Cube tempeh and marinade in red wine, herbs de Provence, mirepoix, garlic, and olive oil for at least an hour. Drain and reserve everything, setting the tempeh aside. Sauté tempeh to brown before adding balsamic vinegar and tomato paste. Add marinade with vegetables and cook until tender. Add chopped shiitake, water as needed, and simmer until everything is cooked through.
Why it works: This is a healthy twist on boeuf bourguignon and doesn’t take two days to make! The shiitake and tempeh play with Merlot’s meaty character.
Puree garlic, ginger, and jalapeno together to form a paste and set aside. In a large bowl, add black beans, scallions, cilantro, mint, garam masala, chili powder, breadcrumbs and egg and mix to combine, breaking up the beans along the way. Add half of the ginger paste in and mix well. Form into 1-inch balls and bake until browned at 400F for about 20 – 25 mins. In a large pan, sauté onion until soft. Add in remaining paste, along with San Marzano tomatoes, cumin, and coriander. Simmer for about 20 minutes before adding kofta to the mix. Simmer until the sauce reduces. Adjust seasoning and serve with warm flatbread.
Why it works: The question is actually why wouldn’t this work: from the meatiness of black beans to the warmth of cumin to the heat of jalapeno, this dish wraps itself around every aspect of Merlot. Dial the spices up or down to personal preference.
Sausage and peppers
Sauté down onion, garlic, and sliced red bell peppers until soft. Add in chopped black olives and stir. Add sliced tofu-based Italian sausages (Field Roast, for example) and brown. Add red wine, tomato paste, basil, thyme, and oregano. Adjust seasoning and serve with ciabatta.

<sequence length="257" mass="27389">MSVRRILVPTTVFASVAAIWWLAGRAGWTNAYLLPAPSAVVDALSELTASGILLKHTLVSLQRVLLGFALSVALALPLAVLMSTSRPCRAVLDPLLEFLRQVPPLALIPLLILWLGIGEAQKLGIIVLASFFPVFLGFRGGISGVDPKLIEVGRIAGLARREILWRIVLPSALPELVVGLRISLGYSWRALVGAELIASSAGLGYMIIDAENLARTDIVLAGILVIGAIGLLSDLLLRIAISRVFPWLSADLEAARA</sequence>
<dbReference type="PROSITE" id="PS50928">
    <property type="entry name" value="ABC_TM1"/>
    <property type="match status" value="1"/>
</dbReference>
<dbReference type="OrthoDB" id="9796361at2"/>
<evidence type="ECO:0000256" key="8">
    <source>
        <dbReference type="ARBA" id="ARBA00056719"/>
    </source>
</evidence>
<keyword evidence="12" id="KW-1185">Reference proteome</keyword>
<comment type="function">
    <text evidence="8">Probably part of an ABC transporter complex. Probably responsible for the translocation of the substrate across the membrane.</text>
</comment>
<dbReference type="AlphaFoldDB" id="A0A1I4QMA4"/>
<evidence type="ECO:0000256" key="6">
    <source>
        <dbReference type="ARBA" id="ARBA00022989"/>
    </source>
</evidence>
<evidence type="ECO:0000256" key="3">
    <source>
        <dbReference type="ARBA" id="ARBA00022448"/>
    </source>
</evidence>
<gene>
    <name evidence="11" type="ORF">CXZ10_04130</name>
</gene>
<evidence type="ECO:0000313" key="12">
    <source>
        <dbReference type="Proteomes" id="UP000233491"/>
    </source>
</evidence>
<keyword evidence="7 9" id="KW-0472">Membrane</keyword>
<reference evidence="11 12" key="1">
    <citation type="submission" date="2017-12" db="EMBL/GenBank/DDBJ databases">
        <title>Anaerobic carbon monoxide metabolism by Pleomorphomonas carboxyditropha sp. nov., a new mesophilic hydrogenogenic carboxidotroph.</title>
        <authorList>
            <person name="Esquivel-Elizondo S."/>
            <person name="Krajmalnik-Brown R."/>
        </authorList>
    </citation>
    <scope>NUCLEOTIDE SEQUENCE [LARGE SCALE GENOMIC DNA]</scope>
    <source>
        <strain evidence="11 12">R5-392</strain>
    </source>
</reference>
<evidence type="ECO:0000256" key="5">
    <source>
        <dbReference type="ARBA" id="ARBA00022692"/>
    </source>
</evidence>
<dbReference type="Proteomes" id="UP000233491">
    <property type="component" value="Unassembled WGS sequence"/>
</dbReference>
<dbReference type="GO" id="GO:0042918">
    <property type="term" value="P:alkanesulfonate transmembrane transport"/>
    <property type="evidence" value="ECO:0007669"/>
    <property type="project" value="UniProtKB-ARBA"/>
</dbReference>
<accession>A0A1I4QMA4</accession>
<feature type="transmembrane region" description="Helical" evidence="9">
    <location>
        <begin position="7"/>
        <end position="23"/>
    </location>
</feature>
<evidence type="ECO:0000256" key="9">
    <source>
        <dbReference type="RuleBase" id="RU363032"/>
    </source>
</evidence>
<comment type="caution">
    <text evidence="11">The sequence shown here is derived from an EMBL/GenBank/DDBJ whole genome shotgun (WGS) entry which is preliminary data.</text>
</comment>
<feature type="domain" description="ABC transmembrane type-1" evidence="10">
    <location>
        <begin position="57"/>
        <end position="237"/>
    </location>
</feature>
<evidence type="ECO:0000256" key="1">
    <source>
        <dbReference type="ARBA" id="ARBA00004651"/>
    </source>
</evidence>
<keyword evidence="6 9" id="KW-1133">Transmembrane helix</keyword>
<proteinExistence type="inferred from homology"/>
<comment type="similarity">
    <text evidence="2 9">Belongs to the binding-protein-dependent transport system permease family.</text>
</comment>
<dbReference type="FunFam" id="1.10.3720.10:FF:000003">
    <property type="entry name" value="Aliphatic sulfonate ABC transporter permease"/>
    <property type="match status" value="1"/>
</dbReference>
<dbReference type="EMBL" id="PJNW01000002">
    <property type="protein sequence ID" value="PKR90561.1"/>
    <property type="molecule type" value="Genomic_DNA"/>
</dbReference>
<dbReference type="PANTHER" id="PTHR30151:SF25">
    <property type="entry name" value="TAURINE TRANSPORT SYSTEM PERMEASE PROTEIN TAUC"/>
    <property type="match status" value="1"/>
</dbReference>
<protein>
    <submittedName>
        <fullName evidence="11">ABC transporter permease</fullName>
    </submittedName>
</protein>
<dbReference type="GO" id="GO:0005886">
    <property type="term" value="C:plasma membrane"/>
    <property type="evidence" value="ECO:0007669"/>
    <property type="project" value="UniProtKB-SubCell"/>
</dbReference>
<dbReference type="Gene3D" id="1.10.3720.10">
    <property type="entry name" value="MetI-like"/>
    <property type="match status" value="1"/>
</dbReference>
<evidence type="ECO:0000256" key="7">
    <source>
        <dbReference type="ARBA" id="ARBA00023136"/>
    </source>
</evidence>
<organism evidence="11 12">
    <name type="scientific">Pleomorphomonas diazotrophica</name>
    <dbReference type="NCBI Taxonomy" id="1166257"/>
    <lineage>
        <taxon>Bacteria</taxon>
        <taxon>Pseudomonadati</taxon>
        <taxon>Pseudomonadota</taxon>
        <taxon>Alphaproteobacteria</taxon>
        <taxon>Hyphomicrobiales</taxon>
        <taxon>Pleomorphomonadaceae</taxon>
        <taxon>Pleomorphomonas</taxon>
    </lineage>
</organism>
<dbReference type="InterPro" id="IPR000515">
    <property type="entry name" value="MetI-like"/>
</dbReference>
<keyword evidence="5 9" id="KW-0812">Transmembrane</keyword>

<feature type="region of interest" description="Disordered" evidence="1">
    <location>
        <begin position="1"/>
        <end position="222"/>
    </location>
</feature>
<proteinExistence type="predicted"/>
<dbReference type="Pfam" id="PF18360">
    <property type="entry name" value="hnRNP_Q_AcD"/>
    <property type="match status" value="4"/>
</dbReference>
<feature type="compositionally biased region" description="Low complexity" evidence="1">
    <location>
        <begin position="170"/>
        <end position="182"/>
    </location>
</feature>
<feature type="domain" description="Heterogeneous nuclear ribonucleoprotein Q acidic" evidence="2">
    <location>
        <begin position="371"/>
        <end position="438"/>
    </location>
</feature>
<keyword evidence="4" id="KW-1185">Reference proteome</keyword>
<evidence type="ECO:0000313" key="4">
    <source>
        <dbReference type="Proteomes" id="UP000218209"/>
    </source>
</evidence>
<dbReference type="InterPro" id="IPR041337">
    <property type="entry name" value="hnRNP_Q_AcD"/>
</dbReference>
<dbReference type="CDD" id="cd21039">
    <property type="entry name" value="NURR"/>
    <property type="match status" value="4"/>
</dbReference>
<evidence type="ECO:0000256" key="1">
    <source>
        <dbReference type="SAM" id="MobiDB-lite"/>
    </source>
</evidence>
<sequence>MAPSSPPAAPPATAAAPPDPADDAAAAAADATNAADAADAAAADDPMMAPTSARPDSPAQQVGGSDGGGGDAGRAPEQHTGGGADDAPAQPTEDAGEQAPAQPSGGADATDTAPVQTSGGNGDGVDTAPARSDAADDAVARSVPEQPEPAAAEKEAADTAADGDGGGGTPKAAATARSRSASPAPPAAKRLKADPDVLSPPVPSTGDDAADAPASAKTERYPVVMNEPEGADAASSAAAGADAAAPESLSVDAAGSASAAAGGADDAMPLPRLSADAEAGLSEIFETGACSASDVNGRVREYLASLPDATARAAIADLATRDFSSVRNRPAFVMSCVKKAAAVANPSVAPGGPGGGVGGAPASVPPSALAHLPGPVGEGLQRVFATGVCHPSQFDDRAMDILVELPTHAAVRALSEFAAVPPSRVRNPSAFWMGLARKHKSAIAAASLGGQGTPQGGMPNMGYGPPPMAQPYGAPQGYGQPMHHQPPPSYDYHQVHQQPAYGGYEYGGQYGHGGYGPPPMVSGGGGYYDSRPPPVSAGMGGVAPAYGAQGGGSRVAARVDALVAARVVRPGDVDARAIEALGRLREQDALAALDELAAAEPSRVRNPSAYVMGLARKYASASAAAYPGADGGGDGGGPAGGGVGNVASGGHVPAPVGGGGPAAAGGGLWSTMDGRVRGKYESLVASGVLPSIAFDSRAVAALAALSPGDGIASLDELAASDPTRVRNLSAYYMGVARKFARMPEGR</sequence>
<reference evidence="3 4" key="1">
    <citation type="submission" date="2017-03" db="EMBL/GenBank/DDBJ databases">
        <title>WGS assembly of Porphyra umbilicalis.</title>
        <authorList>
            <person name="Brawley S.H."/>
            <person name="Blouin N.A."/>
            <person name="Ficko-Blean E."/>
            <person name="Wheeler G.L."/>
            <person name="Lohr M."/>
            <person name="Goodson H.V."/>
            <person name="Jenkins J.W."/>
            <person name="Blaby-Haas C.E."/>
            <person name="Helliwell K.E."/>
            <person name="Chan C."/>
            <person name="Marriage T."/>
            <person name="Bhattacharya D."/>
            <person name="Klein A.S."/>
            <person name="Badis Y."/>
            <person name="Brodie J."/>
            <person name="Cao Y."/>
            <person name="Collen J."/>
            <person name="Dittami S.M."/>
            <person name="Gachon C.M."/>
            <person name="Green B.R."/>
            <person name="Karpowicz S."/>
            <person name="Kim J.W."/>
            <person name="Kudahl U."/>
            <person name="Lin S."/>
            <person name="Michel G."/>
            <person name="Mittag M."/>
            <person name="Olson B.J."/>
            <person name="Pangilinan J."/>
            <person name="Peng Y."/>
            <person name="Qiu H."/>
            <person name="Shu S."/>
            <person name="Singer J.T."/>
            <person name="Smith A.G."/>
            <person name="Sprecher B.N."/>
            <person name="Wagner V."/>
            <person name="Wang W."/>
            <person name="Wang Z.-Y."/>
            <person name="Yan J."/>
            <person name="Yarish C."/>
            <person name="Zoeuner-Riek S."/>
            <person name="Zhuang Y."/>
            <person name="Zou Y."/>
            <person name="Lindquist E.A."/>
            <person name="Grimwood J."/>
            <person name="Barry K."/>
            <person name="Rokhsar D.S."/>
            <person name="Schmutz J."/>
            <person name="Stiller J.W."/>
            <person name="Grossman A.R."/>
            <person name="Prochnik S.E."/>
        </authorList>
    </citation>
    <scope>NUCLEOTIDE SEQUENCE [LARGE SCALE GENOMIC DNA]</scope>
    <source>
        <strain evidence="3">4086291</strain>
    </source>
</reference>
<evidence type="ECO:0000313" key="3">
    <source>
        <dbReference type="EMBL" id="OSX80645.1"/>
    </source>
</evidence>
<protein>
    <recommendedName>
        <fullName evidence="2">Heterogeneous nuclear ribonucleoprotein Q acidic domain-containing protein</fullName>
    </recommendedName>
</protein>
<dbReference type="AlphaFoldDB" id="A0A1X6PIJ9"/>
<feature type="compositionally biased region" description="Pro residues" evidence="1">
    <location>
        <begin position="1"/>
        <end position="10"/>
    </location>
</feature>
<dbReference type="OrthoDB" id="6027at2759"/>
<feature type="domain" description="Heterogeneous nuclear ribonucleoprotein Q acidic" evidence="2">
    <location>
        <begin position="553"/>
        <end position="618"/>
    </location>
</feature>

Why it works: Merlot loves a little bit of heat to bring out the fruit! Olives bring out the umami character of Merlot, while the sausage and peppers bring out those fruity notes.
In a large bowl, whisk together 1 cup of chickpea flour with 1 cup of warm water, olive oil, salt, and pepper. Stir until completely combined and let sit for at least 1 hour. In a small pan, sauté spinach, chopped black olives, tomato paste, and bomba paste with a little red wine. Stir to combine. In a large pan, pour enough olive oil to coat and place over high heat. Pour in batter and cook until the bottom is browned. Pop under the broiler to finish the top. To serve, slice the socca and top with spinach combination.
Why it works: Socca is similar to omelets or crêpes in that almost anything can be added. Here, the bomba paste is the perfect foil for Syrah’s bold fruit. Socca is hefty enough to work with a bolder wine like Syrah and is pretty much just pure protein.